I really don't get grunt. What does it do that Makefile doesn't? As far as I can tell, it does it's thing in Javascript, which means that programmers don't have to learn Make's baroque syntax to get things done, but that also means that it has its own problems with respect to sources, targets, and rebuilding only what is necessary.

Still, everyone seems to be using it, so I knuckled down today and taught myself how to use it. I wrote a couple of helpers-- one that invokes Ruby's HAML compiler (which I prefer over the JS versions because it has a command-line flag that won't mangle Underscore templates, and over Jade because I also write Ruby and have no desire to learn Yet Another Templating Language, the payoff for which is fairly small compared to the benefit), and another that invokes Underscore's "template" function to generate template scripts and wrap them in Require.JS's define() function. So now I know how to grunt. Ung.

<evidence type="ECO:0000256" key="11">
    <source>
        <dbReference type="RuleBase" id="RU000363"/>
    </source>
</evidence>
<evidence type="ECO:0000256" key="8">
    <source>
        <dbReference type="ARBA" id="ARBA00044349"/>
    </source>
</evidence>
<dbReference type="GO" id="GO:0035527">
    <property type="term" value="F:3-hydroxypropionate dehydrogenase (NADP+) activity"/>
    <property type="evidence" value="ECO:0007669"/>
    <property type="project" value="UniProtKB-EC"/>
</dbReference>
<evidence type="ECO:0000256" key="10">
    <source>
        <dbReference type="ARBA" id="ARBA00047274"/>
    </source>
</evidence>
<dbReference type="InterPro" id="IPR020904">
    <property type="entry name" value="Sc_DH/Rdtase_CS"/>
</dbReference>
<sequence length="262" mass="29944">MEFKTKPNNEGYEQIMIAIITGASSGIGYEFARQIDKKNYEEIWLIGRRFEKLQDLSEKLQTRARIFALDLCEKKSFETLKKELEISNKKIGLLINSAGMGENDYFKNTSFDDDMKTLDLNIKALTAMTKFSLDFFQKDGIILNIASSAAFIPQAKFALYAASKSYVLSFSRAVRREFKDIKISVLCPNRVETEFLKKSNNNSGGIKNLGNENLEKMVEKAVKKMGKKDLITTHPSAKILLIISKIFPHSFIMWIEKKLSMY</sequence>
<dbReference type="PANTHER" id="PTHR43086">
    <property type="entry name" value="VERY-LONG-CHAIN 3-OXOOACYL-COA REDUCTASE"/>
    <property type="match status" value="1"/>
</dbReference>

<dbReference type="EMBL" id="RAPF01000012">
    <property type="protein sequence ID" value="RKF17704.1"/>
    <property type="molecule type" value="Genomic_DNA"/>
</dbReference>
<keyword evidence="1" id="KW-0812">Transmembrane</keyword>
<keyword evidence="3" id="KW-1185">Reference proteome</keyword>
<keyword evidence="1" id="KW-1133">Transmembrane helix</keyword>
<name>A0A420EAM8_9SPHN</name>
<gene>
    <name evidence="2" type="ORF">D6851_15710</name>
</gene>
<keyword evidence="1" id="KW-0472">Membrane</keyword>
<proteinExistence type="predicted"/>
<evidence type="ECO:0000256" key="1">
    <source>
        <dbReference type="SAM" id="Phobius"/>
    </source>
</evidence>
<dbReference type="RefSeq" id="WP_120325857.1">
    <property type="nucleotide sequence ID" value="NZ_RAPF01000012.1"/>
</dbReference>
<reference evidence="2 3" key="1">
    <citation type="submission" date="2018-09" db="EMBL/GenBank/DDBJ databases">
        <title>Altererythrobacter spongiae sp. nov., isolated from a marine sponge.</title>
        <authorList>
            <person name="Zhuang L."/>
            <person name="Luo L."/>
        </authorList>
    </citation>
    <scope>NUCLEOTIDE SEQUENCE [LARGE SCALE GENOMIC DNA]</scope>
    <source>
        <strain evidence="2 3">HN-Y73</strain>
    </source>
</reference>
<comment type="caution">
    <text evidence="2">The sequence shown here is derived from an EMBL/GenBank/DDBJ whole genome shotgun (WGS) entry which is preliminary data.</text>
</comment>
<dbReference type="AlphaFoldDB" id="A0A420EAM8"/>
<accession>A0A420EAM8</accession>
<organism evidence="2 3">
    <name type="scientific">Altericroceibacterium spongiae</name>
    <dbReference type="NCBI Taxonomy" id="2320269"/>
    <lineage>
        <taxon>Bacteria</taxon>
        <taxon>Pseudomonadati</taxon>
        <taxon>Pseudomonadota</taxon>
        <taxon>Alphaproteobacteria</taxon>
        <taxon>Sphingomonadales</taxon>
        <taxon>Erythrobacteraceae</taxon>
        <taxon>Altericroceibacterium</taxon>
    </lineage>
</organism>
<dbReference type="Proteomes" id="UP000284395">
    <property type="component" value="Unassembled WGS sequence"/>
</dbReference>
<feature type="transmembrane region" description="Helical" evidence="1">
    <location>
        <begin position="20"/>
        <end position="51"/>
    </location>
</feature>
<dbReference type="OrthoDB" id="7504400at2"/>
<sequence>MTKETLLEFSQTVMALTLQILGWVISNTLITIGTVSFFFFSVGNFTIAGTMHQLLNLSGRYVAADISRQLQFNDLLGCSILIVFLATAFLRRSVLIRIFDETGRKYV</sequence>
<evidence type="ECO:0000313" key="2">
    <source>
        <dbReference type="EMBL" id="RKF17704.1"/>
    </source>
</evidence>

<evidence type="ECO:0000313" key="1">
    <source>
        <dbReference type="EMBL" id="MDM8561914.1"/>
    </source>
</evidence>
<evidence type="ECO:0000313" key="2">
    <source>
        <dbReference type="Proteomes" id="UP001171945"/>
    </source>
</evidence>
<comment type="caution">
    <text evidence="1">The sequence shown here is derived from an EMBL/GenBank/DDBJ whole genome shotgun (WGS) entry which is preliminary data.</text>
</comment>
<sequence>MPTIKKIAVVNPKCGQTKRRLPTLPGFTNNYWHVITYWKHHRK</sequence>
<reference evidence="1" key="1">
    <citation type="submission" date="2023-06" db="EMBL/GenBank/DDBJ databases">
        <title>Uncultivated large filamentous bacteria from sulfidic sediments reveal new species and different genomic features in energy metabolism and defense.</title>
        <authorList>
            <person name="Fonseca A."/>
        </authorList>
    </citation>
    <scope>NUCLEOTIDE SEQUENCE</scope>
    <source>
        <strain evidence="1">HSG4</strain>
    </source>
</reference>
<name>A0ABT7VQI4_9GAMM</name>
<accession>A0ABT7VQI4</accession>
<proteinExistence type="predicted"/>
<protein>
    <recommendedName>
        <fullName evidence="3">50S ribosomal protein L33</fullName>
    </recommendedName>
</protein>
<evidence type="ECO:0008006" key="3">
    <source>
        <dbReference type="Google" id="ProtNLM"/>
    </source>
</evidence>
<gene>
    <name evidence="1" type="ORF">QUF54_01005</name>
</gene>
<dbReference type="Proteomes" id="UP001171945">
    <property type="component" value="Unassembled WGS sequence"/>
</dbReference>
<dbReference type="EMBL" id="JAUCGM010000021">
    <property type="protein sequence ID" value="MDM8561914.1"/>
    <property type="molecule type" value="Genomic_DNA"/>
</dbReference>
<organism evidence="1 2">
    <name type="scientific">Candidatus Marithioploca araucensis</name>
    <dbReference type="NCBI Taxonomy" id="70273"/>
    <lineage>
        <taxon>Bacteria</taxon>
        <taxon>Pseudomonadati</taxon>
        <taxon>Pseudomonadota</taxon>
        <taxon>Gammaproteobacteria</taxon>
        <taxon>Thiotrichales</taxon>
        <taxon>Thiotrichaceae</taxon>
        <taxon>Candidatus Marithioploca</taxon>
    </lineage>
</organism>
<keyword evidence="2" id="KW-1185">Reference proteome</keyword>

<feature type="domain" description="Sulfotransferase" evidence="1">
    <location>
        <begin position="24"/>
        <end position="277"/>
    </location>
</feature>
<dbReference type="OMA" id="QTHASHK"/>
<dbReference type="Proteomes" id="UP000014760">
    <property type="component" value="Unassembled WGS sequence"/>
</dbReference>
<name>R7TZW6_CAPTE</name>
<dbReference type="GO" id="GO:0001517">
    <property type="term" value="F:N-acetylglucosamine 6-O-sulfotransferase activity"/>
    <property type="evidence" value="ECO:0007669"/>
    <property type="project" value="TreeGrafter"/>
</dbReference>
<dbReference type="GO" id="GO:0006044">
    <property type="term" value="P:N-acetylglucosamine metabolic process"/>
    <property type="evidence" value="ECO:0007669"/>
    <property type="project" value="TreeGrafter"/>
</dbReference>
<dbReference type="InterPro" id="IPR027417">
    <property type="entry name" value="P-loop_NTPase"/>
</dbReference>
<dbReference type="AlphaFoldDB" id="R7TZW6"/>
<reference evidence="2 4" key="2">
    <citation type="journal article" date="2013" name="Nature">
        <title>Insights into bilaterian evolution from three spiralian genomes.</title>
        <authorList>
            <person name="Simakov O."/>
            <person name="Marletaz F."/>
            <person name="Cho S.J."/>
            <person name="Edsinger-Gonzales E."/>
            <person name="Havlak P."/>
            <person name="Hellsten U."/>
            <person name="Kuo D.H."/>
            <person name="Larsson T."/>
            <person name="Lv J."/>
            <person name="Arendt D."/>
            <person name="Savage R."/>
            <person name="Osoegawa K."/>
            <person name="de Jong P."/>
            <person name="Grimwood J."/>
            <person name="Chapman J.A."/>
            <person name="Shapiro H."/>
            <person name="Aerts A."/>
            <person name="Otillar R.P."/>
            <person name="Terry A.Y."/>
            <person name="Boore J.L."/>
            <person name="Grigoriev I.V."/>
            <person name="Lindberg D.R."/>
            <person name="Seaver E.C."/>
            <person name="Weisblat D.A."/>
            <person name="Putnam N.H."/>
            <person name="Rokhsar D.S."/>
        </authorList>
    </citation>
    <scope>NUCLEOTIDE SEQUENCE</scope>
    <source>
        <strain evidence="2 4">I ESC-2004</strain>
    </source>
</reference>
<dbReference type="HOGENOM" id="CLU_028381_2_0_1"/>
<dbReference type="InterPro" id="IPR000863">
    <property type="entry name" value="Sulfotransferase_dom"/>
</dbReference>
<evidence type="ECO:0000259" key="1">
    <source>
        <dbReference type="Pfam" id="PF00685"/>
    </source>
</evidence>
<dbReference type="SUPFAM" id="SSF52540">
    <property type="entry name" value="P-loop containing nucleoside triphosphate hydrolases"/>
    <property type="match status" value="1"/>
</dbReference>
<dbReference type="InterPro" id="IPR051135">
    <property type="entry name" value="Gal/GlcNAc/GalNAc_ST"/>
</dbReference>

I also got it to compile with Require.JS, although I haven't quite gotten the Almond shim to work. Nor have I managed to compile various Less and CSS scripts into one smart compiled CSS file with Recess.

I also installed Jenkins on my dev box in its own account, and built a new job for it to check out my source code. That's all it does right now, but it's been a long time since I last used Hudson, and I'm doing it correctly this time. It's nice to see that the Git plugin works now.

Later, I built a new Mocha script around our old Zombie tests suit, written in Coffeescript. It took me a while to track down a single bug in the Zombie script (Mocha needs the asynchronous callback passed in explicitly), but by the end of the day I had Jenkins checking out the source tree, building it, running grunt's server on the ./dist file, and failing the "download the home page and assert the title is set correctly" test.

Okay, so I'm not yet printing "Hello World." It's only eight hours of effort.